Why is Alexandria Ocasio-Cortez pushing to add even more benefits to Democrats’ shrinking $3.5 trillion spending plan? Part I

Rep. Alexandria Ocasio-Cortez (D-NY) recently announced she and other liberal House lawmakers are urging Congressional leadership to “includ[e] unemployment insurance (UI) reforms in the Build Back Better Act.” That’s shorthand for Democrats’ floundering $3.5 trillion spending plan that to date has not included unemployment benefit expansions among its gargantuan spending provisions. So what’s behind AOC’s 11th hour push to include even more benefit expansions in this legislation, even as Democratic leaders are under tremendous pressure to shrink its price tag?

The specific policies promoted by AOC and her colleagues are familiar fodder from the political left that has long wanted to force states to increase their unemployment benefits: “Congress should set a floor for UI duration that states must follow, broadly include part-time workers, ban exclusions based on past wages, and require alternative base periods.” Translation: The federal government should mandate that states expand the duration of, eligibility for, and amount of state UI benefits paid to laid-off workers, even those who earned as little as $1,500 prior to being laid off and are now seeking only part-time work.

House Speaker Nancy Pelosi (D-CA) speaks during an event about the Build Back Better Act.
REUTERS/Elizabeth Frantz

If that sounds familiar, those proposed permanent policies resemble in many ways the temporary pandemic benefit expansions Democrats allowed to expire on Labor Day, when the benefits of a record 7.5 million recipients in mostly blue states abruptly ended. So perhaps this push is simply political salve for those who just lost benefits, in the form of a promise of renewed future benefit expansions.

Whatever its intent, the timing of AOC’s letter couldn’t be worse from a standpoint of following regular order in Congress. AOC and her colleagues wrote House Speaker Nancy Pelosi (D-CA) and Senate Majority Leader Chuck Schumer (D-NY) on September 16. That’s the day after the House Ways and Means Committee — which has jurisdiction over the nation’s UI system as well as all of the tax hikes and much of the new spending in the mammoth $3.5 trillion legislation — completed its formal action on that legislation. If these Members really wanted to shape the contours of such legislation in the light of day, and in the chamber in which they serve, the right time to do it was while the committee was acting — not after.

But that timing suggests AOC and her colleagues don’t care much about the normal deliberative process in the House and its key committees. That is ironic considering she made waves after arriving in Congress by vying for a seat on the powerful Ways and Means Committee. She didn’t succeed, and Rep. Tom Suozzi (D-NY) was instead added to the committee to replace former Rep. Joe Crowley (D-NY), whom AOC defeated in a 2018 primary. AOC subsequently supported a primary challenger against current committee Chairman Richard Neal (D-MA). Neal won his primary, but AOC’s efforts certainly didn’t endear her with the chairman.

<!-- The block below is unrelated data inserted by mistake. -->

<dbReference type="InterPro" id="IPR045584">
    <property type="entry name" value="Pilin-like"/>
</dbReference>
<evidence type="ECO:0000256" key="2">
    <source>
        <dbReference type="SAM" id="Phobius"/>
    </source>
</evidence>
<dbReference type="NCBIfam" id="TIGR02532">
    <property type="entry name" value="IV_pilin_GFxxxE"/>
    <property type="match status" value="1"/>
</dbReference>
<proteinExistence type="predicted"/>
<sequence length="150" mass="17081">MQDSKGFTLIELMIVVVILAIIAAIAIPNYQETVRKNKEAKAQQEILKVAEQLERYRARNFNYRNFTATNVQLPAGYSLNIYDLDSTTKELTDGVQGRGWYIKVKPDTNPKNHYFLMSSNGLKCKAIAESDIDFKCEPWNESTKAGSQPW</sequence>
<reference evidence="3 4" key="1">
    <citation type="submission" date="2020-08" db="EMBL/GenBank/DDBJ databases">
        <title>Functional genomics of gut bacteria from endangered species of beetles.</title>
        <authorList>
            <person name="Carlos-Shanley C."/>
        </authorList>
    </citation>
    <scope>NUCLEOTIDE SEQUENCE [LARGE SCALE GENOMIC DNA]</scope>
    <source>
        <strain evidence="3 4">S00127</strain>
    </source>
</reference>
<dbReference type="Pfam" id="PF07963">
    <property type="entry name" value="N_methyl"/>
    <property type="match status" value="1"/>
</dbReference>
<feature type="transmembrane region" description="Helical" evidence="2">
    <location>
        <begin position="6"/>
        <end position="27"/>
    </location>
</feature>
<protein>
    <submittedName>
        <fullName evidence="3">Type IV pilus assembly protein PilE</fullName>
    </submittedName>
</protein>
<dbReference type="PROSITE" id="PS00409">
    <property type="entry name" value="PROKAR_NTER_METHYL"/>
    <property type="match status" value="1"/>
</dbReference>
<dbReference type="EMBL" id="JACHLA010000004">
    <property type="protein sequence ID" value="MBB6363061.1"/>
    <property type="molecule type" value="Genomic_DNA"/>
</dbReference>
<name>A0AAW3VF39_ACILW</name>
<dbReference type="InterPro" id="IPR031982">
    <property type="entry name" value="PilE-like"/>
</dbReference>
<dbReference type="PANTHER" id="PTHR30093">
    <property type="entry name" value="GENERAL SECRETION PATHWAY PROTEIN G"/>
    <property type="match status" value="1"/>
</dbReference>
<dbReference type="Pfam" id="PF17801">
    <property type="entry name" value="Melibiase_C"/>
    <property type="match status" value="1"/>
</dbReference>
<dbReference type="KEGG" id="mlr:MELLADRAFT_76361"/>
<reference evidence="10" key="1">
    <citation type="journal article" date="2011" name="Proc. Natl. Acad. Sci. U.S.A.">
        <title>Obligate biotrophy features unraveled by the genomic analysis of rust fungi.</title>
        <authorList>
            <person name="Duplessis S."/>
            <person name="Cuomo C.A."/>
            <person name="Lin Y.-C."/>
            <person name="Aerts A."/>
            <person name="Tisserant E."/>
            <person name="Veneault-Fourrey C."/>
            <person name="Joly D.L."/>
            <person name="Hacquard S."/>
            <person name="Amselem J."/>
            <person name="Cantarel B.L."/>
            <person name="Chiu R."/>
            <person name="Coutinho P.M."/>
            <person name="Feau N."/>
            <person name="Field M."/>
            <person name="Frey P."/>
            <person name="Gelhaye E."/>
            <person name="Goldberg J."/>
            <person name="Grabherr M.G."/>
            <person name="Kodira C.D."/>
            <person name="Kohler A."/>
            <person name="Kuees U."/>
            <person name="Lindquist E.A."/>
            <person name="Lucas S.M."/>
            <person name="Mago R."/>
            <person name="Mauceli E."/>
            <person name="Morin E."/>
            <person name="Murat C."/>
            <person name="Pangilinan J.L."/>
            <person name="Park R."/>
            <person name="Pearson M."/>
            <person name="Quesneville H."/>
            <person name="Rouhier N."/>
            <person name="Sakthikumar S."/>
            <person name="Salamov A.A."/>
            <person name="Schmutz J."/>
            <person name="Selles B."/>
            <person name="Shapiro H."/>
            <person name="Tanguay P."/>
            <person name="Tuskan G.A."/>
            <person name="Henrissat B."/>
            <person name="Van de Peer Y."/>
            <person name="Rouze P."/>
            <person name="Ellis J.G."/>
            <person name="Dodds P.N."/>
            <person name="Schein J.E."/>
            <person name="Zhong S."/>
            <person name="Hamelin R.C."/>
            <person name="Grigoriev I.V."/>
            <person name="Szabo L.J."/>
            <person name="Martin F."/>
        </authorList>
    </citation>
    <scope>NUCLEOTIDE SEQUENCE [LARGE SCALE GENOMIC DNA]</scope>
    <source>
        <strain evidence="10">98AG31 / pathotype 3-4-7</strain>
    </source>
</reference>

Those dynamics suggest the primary target of AOC’s letter may instead be Senate Majority Leader Schumer, whose colleague Senate Finance Committee Chairman Ron Wyden (D-OR) has long been a supporter of similar UI reforms. Sure enough, Wyden and several colleagues just introduced the Unemployment Insurance Improvement Act, which includes precisely the reforms AOC is pushing and which the senators have said they “intend to include . . . in the Build Back Better package.”

That effort is more than an inside-Congress exercise. Dozens of special interest groups are currently scrambling to get their favored policies included in the mammoth — and obviously still under development — spending bill. Judy Conti of the liberal National Employment Law Project described the UI reform effort aptly: “We’re still trying to claw our way into this deal. . . . It’s kind of a feeding frenzy right now.” Her advocacy group is the only one listed as supporting Wyden’s legislation in his marketing materials.

That “feeding frenzy” will continue at least as long as the ultimate size of the massive spending package remains unclear. Meanwhile, demands like those of Rep. Ocasio-Cortez and her colleagues to expand the spending policies included in the legislation will only increase the challenges faced by Speaker Pelosi and Leader Schumer to shrink that package to meet the political realities of their narrow majorities.

As we will see tomorrow, these policies would also force red and blue states alike to increase benefits and taxes to satisfy this new Washington mandate. And the required benefit expansions and tax hikes would affect key states of Arizona and West Virginia, represented by key senators Kyrsten Sinema (D-AZ) and Joe Manchin (D-WV). They will certainly hear from their governors and employers about those added burdens if this misguided policy gains traction.

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